Pompeii, Machu Picchu, the Valley of the Kings, the Parthenon - the names of these legendary archaeological sites conjure up romance and mystery. The news is full of archaeology: treasures found and treasures lost. Archaeological research tantalizes us with possibilities (are modern humans really part Neanderthal?). Where are the archaeologists behind these stories? What kind of work do they actually do, and why does it matter? Marilyn Johnson's Lives in Ruins is an absorbing and entertaining look at the lives of contemporary archaeologists as they sweat under the sun for clues to the puzzle of our past. Johnson digs and drinks alongside archaeologists, and chases them through the Mediterranean, the Caribbean, and even Machu Picchu. Her subjects share stories about slaves and Ice Age hunters, ordinary soldiers of the American Revolution, Chinese woman warriors, sunken fleets, and mummies. What drives these archaeologists is not the money (meager), the jobs (scarce), or the working conditions (dangerous) but their passion for the stories that would otherwise be buried and lost.
©2014 Marilyn Johnson (P)2014 Tantor
"Many archaeologists credit Indiana Jones with sparking their passion, and Johnson may well inspire a new generation to take up this calling." (Publishers Weekly)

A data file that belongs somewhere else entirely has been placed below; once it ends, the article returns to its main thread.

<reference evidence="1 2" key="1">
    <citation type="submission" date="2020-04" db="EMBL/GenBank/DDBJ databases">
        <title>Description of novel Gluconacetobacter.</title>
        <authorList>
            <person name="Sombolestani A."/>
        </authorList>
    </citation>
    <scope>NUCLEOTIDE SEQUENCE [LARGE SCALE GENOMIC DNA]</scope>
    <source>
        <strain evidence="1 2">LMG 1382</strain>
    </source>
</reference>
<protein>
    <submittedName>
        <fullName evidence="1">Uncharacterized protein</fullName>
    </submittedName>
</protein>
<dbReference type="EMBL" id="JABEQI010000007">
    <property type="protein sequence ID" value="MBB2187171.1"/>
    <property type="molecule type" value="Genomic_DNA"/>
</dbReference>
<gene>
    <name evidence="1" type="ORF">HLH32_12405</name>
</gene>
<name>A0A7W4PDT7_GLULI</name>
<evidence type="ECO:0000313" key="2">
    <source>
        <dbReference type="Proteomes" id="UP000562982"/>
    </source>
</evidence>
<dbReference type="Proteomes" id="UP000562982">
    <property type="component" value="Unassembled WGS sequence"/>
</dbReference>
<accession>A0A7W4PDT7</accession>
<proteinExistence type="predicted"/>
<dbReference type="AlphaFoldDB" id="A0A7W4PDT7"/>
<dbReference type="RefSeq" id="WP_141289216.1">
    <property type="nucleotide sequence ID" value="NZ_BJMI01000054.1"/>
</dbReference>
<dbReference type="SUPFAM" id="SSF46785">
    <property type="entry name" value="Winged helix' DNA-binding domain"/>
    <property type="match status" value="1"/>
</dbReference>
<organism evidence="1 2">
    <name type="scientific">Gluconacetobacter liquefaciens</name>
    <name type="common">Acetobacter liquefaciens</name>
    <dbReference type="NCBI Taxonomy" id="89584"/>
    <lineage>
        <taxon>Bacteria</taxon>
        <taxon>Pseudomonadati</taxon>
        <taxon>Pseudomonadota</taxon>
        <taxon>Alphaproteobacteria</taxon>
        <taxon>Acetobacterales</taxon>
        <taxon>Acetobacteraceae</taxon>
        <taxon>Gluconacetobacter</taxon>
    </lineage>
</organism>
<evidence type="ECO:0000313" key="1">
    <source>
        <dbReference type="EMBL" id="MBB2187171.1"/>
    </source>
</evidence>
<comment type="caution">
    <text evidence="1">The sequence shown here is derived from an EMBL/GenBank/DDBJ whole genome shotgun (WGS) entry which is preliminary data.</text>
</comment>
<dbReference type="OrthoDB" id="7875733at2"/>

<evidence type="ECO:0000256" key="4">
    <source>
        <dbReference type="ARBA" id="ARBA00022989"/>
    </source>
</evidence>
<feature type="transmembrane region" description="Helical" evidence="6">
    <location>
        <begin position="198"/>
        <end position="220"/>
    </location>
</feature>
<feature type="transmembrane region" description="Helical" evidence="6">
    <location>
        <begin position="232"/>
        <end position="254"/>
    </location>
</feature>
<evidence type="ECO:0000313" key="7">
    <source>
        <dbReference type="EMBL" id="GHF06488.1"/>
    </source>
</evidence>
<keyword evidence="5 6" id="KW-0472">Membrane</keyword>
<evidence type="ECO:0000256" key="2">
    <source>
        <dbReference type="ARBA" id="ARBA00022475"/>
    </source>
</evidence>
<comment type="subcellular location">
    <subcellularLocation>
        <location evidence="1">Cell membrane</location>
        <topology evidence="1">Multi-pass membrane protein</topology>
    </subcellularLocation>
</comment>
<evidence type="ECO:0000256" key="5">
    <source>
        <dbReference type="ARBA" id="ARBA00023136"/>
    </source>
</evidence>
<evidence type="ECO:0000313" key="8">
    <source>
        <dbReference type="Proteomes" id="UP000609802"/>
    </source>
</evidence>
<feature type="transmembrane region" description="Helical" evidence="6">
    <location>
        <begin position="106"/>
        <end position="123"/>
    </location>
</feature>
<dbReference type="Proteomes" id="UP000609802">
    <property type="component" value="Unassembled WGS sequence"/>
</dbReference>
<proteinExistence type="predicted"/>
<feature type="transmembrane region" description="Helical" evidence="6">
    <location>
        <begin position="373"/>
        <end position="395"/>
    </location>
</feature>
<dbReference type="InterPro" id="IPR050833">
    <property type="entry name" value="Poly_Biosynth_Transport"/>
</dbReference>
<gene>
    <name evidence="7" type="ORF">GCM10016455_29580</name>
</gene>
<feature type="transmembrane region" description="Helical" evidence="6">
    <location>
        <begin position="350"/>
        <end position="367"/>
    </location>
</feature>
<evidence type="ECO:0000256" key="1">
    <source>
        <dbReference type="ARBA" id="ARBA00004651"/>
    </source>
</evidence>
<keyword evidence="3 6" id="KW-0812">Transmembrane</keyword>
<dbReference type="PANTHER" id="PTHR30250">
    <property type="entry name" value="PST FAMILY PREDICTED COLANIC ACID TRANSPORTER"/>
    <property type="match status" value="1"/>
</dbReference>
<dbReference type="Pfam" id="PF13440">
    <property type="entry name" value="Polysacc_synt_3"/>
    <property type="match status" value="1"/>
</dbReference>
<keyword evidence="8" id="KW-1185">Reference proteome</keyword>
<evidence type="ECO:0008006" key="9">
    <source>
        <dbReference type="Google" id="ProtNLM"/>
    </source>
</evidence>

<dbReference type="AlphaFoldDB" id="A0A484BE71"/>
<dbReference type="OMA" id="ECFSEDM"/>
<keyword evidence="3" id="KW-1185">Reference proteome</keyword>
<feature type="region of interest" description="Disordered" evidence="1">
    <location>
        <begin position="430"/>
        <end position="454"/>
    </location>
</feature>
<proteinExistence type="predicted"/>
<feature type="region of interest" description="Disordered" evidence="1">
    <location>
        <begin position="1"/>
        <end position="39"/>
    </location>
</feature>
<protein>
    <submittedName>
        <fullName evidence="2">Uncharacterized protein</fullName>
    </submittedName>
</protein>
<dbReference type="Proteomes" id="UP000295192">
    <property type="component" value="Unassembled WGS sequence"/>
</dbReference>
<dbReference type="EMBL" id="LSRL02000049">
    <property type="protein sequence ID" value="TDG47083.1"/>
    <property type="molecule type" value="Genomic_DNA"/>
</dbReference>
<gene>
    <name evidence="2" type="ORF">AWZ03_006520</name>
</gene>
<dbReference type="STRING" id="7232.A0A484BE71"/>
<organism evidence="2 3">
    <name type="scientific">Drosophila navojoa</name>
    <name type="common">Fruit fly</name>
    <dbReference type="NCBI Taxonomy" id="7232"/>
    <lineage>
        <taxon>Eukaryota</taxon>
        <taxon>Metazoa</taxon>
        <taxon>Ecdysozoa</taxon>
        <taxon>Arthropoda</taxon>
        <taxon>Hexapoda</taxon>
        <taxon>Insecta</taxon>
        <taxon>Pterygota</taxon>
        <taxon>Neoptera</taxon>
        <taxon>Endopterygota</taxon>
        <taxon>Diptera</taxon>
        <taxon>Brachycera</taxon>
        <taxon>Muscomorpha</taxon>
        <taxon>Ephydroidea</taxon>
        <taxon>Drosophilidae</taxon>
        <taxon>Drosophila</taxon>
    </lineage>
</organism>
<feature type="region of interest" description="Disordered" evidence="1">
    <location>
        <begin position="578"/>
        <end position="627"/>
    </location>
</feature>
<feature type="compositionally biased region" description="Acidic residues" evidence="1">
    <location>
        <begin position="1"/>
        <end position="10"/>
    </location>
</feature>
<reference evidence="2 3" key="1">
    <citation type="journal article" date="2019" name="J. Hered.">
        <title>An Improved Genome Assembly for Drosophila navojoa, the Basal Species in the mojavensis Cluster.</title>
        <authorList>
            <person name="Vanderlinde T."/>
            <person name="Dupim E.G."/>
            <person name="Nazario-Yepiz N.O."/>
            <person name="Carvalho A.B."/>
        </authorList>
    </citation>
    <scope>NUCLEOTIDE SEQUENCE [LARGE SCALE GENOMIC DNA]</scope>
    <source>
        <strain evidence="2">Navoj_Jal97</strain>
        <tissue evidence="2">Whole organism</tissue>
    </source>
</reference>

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"Great introduction to archaeology for the general"
As an archaeologist, it is both difficult and tiresome trying to explain to people what it is that I do (or don't do). This book has taken a holistic, informative, and entertaining approach to explaining the basics of archaeology. Although the author focused on sexier examples of the field (because let's face it, no one wants to read about artifact cataloging or surveying a a chicken processing plant no matter how curios they are about arch), she does a fantastic job at explaining the core values that make archaeologist love their job. I would highly recommend this book as a supplementary read in an intro to archaeology class. Performance compliments the story perfectly.
"Down and Dirty"
This book is an interesting insight into the lives of archaeologists.
Firstly, the author feels she must inform us that archaeologists don’t dig up dinosaur bones. The people who do that are called ‘palaeontologists’, while the heroes of this book are interested in only in the remains of humans, and their artefacts. Now, if that hasn’t alienated you by insulting your intelligence, let’s proceed:
It’s a fairly light-hearted look at a selection of archaeologists working in different settings. I didn’t realise beforehand that there were so many subdivisions of this discipline: There are marine archaeologists, who look for sunken ships; classical ones who fossick about in the ruins of Greek and Roman temples and suchlike. There are those who look for cavemen and women, and all the artefacts that tell us how their hard lives were lived. Then there are forensic archaeologists who do the CSI-type work, digging into the graves of murder victims searching for evidence of who put them there.